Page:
Top Fighter

  • 1994
  • 1 HR 36 MIN

This third martial arts documentary (after CINEMA OF VENGEANCE and DEATH BY MISADVENTURE) from director Toby Russell of Eastern Heroes (the magazine, which spawned a London store and a British video label) is a roundup of the genre's biggest and most influential stars. Scant on biographical detail, it's largely a compilation of clips, many of them obscure. Beginning...read more

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This third martial arts documentary (after CINEMA OF VENGEANCE and DEATH BY MISADVENTURE) from director Toby Russell of Eastern Heroes (the magazine, which spawned a London store and a British video label) is a roundup of the genre's biggest and most influential stars. Scant on

biographical detail, it's largely a compilation of clips, many of them obscure.

Beginning with a brief overview of Chinese martial-arts history, the film moves on to profile Gordon Liu, who achieved fame portraying legendary monk San Te in MASTER KILLER (1978), and Jet Li, mainland China's wushu master and its first cinema superstar with the SHAOLIN TEMPLE series (1981-1986).

The original kung fu icon, Jimmy Wang Yu, is interviewed, followed by a segment on Bruce Lee and his immediate descendants. Moving on to Jackie Chan and Sammo Hung and numerous lesser-knowns, it takes a look at some of the great leg fighters before winding with the blaxploitation crossovers of Jim

Kelly and Ron Van Clief.

The biggest problem by far is the lack of identification for the clips--some of which don't even get credited in the closing crawl. It's a surprising and annoying oversight, and one the often hyperbolic narration neglects to address. As for the clips themselves, some are absolutely terrific,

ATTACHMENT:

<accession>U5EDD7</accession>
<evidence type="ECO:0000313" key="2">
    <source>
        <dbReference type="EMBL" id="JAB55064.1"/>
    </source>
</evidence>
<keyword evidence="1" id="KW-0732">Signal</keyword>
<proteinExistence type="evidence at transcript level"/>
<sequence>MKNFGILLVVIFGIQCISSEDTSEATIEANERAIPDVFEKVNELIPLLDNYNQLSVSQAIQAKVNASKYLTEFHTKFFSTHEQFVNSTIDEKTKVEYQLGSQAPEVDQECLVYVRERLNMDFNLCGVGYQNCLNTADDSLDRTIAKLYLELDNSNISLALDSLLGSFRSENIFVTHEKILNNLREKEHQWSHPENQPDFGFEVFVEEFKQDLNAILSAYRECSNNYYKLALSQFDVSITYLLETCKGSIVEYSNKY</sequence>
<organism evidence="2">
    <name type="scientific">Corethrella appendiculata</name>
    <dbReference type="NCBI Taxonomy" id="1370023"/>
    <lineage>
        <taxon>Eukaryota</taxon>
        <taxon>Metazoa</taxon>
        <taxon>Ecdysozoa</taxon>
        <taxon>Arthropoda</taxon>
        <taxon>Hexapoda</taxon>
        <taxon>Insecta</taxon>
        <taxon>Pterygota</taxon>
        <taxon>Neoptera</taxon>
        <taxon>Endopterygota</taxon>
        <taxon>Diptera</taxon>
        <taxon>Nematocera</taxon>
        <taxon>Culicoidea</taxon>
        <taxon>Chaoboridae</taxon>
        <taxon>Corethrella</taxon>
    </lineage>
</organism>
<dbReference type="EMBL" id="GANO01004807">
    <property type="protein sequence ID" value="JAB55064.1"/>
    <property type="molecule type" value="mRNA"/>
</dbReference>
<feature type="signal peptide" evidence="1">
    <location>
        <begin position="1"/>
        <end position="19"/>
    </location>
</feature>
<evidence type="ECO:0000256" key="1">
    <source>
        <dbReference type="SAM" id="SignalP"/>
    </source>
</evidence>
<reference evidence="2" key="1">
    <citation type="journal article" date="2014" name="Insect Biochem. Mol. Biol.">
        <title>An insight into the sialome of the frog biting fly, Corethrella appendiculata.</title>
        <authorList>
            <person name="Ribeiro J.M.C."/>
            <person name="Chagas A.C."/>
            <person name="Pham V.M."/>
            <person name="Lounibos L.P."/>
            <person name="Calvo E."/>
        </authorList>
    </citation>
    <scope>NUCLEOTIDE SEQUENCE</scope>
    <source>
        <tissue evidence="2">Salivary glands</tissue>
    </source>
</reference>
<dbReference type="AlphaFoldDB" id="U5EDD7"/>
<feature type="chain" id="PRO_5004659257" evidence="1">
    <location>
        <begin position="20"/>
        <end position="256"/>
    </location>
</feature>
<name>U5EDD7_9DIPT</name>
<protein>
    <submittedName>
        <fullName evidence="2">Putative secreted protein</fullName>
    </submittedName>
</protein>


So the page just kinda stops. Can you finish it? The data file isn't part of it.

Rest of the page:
others flat-out stink. The bulk are somewhere in between, a good many of them frankly not that interesting. Clearly it all comes down to finance, with most if not all of the excerpts taken from independent films, meaning for example that Jackie Chan's later, much better action-comedies are absent,

but his earlier features are represented; at certain points, there are even overlaps with Russell's CINEMA OF VENGEANCE (1993). Likewise in the interviews, Jimmy Wang Yu is still holding the same pose from the prior documentary, and Sammo Hung and Gordon Liu are still standing on same movie sets,

meaning that here Russell utilizes the footage he discarded in the previous documentaries.

On the other hand, segments on less-profiled fighters are a real treat for the martial-arts film fan. A lengthy segment on superkicker Tan Tao Liang is interesting for its explanation of how he developed his astonishing abilities in Taekwondo competition; it goes on to detail his literally

torturing student John Liu until he was capable of his amazing feats. Rounding out the quartet of kickers are the incredible Casanova Wong and Hwang Jang Lee. Jim Kelly and Ron Van Clief then fill in their own autobiographical detail. Jimmy Wang Yu's bad-boy street-fighter reputation gets a

passing nod, and he and Tan Tao Liang agree that being a martial arts star today is easier than it used to be, what with athletic competitions now fragmented into multiple divisions, and camera tricks, special effects, and editing making even mediocre fighters look like champs on film; in the old

days, it was all talent and technique and let the best man win. They definitely have a point, as the best of these clips amply illustrate. (Incidentally, among the uncredited scenes is Jean-Claude Van Damme from his film debut playing a gay kickboxer, although all references to the character's

sexual proclivities have been neatly excised.) (Violence.)

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